For those who do better with graphical representations of data, here's the same information, plotted as curves on a graph. Note that not every PSU was measured at every 50W interval; some data points were interpolated.

With regard to the graph, it should be noted that...

  • In real use, at idle in most PCs in most environments, all the Corsair PSUs, the Seasonics and the Antec Trio 550 would have about the same subjective loudness. All would be perceived as very quiet. It's only with the temperature rise that occurs when the load exceeds 150W that any significant acoustic differences show up among these models.
  • You can see clearly that both the Zalman ZM600 and the Nexus NX8060 have linear fan speed controllers, compared to the other models, all of which have a distinct hinged curve.
  • You can also see how much higher the hinge point has moved, and how much steeper the slope has become in the curves for Seasonic-built PSUs since the S12-430. This is related to improvements in efficiency and cooling, and a continuing focus by Seasonic on PSU acoustics.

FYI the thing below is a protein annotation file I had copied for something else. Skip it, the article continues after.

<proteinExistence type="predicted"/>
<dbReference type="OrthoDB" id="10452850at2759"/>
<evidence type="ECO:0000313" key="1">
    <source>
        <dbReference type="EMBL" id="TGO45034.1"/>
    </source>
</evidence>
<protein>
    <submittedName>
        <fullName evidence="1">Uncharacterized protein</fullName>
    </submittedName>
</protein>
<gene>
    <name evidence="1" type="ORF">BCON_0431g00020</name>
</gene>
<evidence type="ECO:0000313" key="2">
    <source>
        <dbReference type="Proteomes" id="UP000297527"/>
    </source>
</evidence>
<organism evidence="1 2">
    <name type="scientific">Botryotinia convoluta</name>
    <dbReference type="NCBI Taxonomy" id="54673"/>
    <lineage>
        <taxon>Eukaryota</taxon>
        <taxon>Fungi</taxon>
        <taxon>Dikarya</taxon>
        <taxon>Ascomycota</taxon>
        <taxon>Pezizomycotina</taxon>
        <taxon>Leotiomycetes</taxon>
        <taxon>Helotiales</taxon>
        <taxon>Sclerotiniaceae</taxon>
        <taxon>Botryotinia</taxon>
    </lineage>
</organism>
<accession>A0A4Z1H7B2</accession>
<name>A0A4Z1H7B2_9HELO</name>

Getting back to the Corsair VX450W, the higher SPL readings at higher loads are clearly caused by its plastic fan baffle. It is not a factor when the fan RPM is low, but considerably more turbulence is created when the fan blades are spinning fast in such close proximity. The additional noise at high loads is not meaningful for most silent PC enthusiasts who are unlikely to run systems that draw >200W DC. In such systems, the VX450W will be about as quiet a fan-cooled PSU as you can find on the market. However, for systems that routinely pull over 250W, there's some acoustic benefit to going with the HX series, which is as quiet as the VX450W at lower loads and remains quieter to a higher load.

If you want the best noise performance from the VX450W, use it in a system that draws no more than 300W (DC), and/or ensure that its immediate environmental temperature does not climb much above 30°C. Note that 31°C was the air temperature at the intake side of the VX450W with 300W load. A system with such parameters is not difficult to build today, especially for energy-savvy PC enthusiasts.